Next, referring to FIG. 2D, the substrate 110 including the solid ink layers 131 having non-uniform thicknesses is placed within a chamber 160 filled with solvent vapor 170 for a predetermined period of time. The solvent of the solvent vapor 170 has a solubility such that the solid ink layers 131 are soluble therein. For example, the solvent may be at least one of di(propylene glycol) methyl ether acetate (DPMA), propylene glycol monomethyl ether acetate (PGMEA), ethyle acetate, and acetone. However, the solvent is not limited to these solvent materials, and therefore may be formed of materials other than the above-described materials.

When the substrate 110 including the solid ink layers 131 is placed within the chamber 160 filled with the solvent vapor 170, the solvent vapor 170 penetrates through surfaces of the solid ink layers 131 and resolves the surfaces of the solid ink layers 131. Hence, the surfaces of the solid ink layers 131 become mobile, resulting in solid ink layers 132 having mobile surfaces, as illustrated in FIG. 2E. Then, the mobile surfaces of the solid ink layers 132 are re-arranged into stable shapes (i.e., normalized) by surface energies thereof and gravity, whereby the ink layers 132 having mobile surfaces are formed in identical shapes within the pixels 150, as illustrated in FIG. 2E. The shapes of the ink layers 132 vary according to a surface tension of the solvent. In the present embodiment, a solvent having a surface tension of about 0.01 to about 0.08 N/m may be used. The solvent may be formed of a material having an affinity for the black matrix 120, that is, a material having a small contact angle with respect to the black matrix 120. A pressure, processing time, etc. of the solvent vapor 170 filled within the chamber 160 may be optimized to form the ink layers 132 having identical shapes.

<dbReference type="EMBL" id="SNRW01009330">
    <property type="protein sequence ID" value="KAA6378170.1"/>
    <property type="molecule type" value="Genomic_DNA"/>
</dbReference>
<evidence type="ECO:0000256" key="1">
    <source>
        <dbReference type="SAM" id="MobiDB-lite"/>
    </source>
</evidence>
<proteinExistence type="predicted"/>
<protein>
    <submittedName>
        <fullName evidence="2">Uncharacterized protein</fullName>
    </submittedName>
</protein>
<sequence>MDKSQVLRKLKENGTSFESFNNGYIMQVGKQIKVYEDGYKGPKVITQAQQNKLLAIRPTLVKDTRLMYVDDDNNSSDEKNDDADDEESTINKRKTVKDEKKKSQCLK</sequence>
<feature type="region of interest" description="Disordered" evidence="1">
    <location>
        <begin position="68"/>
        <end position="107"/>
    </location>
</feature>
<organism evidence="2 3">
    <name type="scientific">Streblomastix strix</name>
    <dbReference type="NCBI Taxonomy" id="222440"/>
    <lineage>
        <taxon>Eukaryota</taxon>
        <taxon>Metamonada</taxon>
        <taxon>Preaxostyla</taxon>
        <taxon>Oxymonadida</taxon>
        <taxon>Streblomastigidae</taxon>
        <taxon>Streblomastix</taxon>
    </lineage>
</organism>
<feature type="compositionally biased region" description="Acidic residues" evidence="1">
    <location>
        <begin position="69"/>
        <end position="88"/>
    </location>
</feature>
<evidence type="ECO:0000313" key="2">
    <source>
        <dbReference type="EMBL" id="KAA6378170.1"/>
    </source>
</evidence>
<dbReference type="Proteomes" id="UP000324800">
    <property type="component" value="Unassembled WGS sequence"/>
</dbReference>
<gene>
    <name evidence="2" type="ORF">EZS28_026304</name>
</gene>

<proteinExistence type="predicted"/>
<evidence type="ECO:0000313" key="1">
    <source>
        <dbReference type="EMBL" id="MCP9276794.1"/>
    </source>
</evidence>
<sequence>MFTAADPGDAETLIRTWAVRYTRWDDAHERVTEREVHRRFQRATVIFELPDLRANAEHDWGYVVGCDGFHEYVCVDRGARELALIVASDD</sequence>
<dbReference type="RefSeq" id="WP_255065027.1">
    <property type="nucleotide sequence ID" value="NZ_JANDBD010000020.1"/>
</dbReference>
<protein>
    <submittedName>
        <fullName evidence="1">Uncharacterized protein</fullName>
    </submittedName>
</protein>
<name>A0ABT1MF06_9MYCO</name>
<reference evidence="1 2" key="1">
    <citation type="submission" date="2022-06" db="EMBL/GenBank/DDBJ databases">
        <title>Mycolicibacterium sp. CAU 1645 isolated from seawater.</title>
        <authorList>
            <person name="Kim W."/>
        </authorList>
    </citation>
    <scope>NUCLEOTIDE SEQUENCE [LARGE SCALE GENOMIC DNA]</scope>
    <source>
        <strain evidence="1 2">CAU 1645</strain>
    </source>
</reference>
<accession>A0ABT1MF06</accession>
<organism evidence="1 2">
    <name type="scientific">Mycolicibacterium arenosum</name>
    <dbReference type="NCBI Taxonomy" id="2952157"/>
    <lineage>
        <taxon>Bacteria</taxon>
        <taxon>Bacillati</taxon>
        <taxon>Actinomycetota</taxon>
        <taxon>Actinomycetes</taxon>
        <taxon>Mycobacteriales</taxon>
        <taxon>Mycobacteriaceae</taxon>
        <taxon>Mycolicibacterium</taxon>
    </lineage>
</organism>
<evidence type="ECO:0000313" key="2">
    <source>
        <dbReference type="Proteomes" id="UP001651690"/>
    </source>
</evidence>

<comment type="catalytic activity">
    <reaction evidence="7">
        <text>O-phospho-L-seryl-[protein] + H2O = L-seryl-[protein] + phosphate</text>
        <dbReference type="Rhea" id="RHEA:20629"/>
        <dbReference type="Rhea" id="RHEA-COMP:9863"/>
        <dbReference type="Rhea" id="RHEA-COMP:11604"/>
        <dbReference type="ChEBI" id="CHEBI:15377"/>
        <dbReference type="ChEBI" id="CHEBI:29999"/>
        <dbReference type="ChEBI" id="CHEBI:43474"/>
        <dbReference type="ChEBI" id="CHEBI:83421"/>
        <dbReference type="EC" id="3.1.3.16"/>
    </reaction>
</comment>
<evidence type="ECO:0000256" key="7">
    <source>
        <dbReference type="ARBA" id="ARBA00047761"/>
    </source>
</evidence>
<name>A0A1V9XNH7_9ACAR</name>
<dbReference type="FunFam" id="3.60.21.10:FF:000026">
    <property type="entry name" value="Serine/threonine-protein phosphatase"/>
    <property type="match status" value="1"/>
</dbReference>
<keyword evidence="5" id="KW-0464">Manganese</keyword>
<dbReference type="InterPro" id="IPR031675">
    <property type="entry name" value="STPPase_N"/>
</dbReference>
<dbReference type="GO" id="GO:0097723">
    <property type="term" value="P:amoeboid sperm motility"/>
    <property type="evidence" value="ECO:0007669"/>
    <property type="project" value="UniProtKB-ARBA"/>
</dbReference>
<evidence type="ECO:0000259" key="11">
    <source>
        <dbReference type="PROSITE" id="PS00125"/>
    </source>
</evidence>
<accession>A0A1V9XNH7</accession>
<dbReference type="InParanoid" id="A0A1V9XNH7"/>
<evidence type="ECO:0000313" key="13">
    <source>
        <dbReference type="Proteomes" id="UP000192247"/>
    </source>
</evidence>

Finally, the ink layers 132 having mobile surfaces and identical shapes are dried for a predetermined period of time. An amount of solvent absorbed by the ink layers 132 is extremely small and the drying is completed in a very short period of time, so that little change in thicknesses of the ink layers 132 due to mass flow occurs during this process. Accordingly, the predetermined period of time during which the liquid ink layers 130 are dried may be longer than the predetermined period of time during which the ink layers 132 having mobile surfaces and identical shapes are dried. Therefore, ink layers 133 having uniform thicknesses are formed within the pixels 151, as illustrated in FIG. 2F.